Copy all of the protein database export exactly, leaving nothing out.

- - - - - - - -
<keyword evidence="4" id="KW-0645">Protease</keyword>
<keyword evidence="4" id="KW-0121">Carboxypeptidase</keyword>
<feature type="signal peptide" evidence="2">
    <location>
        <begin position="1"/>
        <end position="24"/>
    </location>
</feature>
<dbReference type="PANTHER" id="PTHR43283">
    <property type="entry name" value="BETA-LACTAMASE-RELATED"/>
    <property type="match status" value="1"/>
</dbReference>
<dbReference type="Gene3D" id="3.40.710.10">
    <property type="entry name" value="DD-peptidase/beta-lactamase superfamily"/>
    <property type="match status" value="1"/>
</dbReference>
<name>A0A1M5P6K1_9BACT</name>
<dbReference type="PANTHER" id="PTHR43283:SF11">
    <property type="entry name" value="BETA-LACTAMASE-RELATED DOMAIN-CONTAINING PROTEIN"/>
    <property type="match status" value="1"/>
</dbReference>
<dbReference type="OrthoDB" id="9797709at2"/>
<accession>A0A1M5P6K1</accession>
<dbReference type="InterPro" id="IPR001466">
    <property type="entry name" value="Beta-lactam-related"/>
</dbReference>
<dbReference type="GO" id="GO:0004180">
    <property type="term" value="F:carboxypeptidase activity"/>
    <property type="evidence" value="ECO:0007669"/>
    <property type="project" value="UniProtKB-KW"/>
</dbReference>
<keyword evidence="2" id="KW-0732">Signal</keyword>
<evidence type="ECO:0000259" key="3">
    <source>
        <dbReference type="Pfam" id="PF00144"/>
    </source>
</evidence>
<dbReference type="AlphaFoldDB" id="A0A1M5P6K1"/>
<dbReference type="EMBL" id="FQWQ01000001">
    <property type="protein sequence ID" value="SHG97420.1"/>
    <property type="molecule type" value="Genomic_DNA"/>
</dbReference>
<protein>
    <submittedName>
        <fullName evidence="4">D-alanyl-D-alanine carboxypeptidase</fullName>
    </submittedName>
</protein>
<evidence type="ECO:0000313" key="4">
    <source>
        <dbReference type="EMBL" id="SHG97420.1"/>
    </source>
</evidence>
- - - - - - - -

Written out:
<keyword evidence="4" id="KW-0645">Protease</keyword>
<keyword evidence="4" id="KW-0121">Carboxypeptidase</keyword>
<feature type="signal peptide" evidence="2">
    <location>
        <begin position="1"/>
        <end position="24"/>
    </location>
</feature>
<dbReference type="PANTHER" id="PTHR43283">
    <property type="entry name" value="BETA-LACTAMASE-RELATED"/>
    <property type="match status" value="1"/>
</dbReference>
<dbReference type="Gene3D" id="3.40.710.10">
    <property type="entry name" value="DD-peptidase/beta-lactamase superfamily"/>
    <property type="match status" value="1"/>
</dbReference>
<name>A0A1M5P6K1_9BACT</name>
<dbReference type="PANTHER" id="PTHR43283:SF11">
    <property type="entry name" value="BETA-LACTAMASE-RELATED DOMAIN-CONTAINING PROTEIN"/>
    <property type="match status" value="1"/>
</dbReference>
<dbReference type="OrthoDB" id="9797709at2"/>
<accession>A0A1M5P6K1</accession>
<dbReference type="InterPro" id="IPR001466">
    <property type="entry name" value="Beta-lactam-related"/>
</dbReference>
<dbReference type="GO" id="GO:0004180">
    <property type="term" value="F:carboxypeptidase activity"/>
    <property type="evidence" value="ECO:0007669"/>
    <property type="project" value="UniProtKB-KW"/>
</dbReference>
<keyword evidence="2" id="KW-0732">Signal</keyword>
<evidence type="ECO:0000259" key="3">
    <source>
        <dbReference type="Pfam" id="PF00144"/>
    </source>
</evidence>
<dbReference type="AlphaFoldDB" id="A0A1M5P6K1"/>
<dbReference type="EMBL" id="FQWQ01000001">
    <property type="protein sequence ID" value="SHG97420.1"/>
    <property type="molecule type" value="Genomic_DNA"/>
</dbReference>
<protein>
    <submittedName>
        <fullName evidence="4">D-alanyl-D-alanine carboxypeptidase</fullName>
    </submittedName>
</protein>
<evidence type="ECO:0000313" key="4">
    <source>
        <dbReference type="EMBL" id="SHG97420.1"/>
    </source>
</evidence>